By Sabina Mollot
Recently, a Stuyvesant Town journalist and artist found inspiration in a section of her neighborhood that’s so small it’s likely to get overlooked even by people who pass it by all the time.
That plot of land is a rocky outcropping of the shoreline that’s covered in sand and a known hangout for ducks and geese.
Karen Loew, who refers to the spot in Stuyvesant Cove Park as “the beach,” first found herself drawn to it for a simple reason. She liked it. But after learning about the controversial history of the location as well as the park itself from a neighbor, Loew knew she wanted to film it. She went on to put together an exhibition of photography as well as a short, dance film, called “No Man’s Land,” that will be shown at the 14th Street Y this summer.
The exhibit, she said, also includes a detailed timeline of the history of the park.
“It kind of tells the story of its past, its present and its future,” said Loew, “because the Stuyvesant Town coastline is about to change quite rapidly because of the East Side Coastal Resiliency project and because of the ferry stop at 20th Street. It will be adjacent to that little beach just north of 20th Street. So I want to tell the story before the character changes.”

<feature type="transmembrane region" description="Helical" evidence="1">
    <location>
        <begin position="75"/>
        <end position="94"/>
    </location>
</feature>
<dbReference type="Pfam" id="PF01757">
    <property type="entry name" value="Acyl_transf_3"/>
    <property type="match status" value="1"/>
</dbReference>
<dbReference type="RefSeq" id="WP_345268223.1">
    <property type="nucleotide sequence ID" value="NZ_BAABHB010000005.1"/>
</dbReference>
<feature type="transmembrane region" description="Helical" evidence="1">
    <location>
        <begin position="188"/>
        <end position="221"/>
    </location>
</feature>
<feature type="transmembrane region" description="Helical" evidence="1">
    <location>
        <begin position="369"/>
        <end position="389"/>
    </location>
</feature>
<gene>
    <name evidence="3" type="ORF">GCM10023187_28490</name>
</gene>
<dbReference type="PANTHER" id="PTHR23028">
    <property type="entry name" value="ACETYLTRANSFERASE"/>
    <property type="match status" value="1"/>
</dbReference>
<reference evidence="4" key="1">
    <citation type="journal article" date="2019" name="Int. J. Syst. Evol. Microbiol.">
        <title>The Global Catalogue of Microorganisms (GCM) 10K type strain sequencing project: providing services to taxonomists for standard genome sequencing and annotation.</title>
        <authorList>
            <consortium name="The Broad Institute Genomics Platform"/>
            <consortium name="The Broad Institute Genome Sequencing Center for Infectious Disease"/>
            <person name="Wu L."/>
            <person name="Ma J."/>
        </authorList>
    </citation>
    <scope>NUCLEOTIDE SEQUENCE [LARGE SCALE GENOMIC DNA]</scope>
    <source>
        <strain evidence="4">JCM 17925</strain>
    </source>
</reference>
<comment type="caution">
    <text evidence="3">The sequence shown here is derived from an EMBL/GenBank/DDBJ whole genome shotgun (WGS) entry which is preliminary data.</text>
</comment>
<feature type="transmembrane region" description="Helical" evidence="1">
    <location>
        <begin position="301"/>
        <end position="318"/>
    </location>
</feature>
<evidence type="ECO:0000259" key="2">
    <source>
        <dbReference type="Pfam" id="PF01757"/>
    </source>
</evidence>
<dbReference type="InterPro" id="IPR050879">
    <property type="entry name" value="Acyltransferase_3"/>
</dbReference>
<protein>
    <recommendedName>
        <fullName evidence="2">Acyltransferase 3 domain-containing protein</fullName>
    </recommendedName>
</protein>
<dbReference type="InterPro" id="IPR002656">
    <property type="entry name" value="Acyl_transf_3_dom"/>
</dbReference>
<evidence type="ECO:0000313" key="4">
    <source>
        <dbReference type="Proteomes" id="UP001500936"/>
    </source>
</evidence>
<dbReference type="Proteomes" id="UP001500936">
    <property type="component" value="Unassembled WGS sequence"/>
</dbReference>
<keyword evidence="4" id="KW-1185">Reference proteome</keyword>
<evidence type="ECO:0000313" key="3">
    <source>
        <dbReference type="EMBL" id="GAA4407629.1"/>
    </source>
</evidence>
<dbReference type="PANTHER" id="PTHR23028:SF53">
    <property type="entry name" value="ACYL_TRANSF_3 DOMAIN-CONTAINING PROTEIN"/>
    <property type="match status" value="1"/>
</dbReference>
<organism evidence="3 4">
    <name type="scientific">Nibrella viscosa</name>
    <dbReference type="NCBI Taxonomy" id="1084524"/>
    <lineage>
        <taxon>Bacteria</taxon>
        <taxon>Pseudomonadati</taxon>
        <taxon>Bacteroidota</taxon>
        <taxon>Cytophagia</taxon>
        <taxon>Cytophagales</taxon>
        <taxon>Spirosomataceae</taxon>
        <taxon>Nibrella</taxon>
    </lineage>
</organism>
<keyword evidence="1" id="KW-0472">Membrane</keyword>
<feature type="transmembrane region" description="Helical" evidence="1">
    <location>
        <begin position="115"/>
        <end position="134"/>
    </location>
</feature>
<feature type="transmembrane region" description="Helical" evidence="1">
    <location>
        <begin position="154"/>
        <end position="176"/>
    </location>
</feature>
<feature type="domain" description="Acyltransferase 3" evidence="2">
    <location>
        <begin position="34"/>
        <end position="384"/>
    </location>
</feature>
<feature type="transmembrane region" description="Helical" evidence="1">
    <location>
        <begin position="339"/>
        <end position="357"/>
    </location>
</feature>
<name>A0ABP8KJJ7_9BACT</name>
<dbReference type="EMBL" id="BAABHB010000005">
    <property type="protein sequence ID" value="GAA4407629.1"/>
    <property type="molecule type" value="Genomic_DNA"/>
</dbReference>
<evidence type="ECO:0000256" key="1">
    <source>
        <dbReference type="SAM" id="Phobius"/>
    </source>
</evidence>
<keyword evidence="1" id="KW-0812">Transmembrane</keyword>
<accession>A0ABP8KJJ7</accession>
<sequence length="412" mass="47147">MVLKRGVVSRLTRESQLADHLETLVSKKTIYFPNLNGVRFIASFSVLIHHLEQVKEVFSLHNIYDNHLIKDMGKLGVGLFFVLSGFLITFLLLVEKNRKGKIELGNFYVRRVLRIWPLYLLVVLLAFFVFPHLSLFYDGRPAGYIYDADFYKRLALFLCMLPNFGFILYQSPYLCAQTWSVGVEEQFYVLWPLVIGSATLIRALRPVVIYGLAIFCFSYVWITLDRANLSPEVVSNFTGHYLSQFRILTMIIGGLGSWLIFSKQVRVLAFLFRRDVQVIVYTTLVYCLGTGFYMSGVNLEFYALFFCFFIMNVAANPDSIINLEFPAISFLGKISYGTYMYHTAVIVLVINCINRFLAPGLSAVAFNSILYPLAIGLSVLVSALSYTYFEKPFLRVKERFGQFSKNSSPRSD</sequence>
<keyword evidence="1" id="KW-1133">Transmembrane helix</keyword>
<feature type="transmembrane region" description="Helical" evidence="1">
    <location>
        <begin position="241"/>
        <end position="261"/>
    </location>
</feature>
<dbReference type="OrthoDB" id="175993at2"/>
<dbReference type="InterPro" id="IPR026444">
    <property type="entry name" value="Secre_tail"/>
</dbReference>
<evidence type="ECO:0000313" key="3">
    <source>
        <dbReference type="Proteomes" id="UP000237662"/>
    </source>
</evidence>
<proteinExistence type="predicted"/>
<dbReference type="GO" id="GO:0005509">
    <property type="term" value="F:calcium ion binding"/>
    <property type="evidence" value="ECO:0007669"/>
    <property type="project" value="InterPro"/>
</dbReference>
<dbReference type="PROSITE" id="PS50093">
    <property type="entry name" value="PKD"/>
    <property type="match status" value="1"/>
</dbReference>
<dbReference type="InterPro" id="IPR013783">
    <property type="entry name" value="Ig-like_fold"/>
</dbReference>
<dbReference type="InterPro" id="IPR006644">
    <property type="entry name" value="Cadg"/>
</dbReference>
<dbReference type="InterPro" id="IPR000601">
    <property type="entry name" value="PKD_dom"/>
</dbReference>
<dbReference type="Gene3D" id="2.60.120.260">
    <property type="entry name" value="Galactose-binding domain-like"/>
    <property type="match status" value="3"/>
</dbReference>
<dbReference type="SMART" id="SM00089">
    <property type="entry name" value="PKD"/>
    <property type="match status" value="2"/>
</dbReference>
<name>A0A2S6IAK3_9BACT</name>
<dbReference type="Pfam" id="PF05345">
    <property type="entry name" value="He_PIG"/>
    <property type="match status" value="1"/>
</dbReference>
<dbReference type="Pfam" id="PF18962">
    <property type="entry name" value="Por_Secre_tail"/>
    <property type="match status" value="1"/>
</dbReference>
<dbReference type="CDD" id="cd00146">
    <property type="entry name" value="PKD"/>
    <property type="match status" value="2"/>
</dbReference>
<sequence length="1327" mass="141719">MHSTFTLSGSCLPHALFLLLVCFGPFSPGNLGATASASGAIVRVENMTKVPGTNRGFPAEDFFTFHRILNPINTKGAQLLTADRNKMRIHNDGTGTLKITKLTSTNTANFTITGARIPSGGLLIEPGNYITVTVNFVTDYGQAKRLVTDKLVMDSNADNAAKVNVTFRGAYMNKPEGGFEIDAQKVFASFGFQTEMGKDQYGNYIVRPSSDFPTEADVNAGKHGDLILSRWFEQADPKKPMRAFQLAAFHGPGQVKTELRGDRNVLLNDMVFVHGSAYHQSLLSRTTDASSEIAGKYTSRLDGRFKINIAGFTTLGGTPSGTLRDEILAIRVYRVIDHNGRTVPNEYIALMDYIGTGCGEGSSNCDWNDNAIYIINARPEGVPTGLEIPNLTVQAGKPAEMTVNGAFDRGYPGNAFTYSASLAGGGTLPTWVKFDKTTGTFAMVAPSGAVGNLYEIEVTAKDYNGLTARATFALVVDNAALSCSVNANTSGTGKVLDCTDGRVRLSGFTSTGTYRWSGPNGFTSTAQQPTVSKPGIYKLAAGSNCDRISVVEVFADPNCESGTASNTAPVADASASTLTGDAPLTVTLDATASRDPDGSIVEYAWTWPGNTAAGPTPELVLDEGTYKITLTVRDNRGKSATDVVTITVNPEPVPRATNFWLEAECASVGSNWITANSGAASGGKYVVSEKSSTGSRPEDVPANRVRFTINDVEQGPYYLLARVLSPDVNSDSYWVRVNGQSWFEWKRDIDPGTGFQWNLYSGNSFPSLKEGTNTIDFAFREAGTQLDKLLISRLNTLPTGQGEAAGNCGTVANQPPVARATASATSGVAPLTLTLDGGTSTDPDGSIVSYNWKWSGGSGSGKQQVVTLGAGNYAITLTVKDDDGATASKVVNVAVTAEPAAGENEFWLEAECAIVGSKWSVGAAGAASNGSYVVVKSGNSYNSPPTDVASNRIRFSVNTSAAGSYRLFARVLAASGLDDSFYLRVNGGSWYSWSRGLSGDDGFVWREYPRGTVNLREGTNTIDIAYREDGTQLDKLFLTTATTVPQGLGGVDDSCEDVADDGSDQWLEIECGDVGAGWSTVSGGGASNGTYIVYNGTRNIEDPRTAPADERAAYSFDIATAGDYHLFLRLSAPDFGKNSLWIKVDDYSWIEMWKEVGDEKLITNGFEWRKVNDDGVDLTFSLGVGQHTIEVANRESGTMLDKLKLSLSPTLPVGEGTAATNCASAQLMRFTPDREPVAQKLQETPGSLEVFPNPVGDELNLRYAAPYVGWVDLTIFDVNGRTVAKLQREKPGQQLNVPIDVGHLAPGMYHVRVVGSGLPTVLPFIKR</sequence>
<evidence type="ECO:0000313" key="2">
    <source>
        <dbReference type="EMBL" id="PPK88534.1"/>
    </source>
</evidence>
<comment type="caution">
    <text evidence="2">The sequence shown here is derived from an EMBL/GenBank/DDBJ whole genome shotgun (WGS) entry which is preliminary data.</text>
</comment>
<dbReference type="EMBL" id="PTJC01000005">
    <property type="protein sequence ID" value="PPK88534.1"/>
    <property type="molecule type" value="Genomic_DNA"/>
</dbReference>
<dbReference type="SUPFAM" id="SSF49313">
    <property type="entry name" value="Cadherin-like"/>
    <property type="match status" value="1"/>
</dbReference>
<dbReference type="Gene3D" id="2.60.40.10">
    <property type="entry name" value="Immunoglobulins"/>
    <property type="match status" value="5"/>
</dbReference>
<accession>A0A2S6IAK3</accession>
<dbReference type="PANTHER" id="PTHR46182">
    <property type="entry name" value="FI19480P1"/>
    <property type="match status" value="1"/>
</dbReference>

The history detailed in the timeline includes the community’s challenge of a planned complex of high-rises that would have cut off locals’ access to the water, as well as the building of the park later on. As for the beach, it too almost never was, having only been created when a concrete mixing company at the waterfront improperly spilled concrete into the river. The sand accumulated later.
“That turned it into a focal point,” said Loew. “Part of what catches people’s eye is it’s mysterious.”
Her five-minute film, she added, maintains the mystery of the subject, as it’s told entirely through dance, while the exhibit will do the explaining.
The dance in “No Man’s Land” is performed by Megan Nordle, who Loew discovered through a hang-gliding class she took in Florida. The teacher had mentioned his daughter, a Manhattanite, “loved projects like this,” said Loew, “and she was game.”
“No Man’s Land” is actually the second time Loew has made a short, dance film devoted to a particular location. In 2012, she worked with LABA at the 14th Street Y to film “Intersection: Babel,” which was inspired by the 14th Street and First Avenue intersection. Her current project, however, was done independently though the venue will still be the Y at 344 East 14th Street. The opening is on Thursday, June 29 from 7-9 p.m. with the photos and film remaining on view through Labor Day. Rather than be screened at a particular time, the film can be seen in a private viewing booth at any time.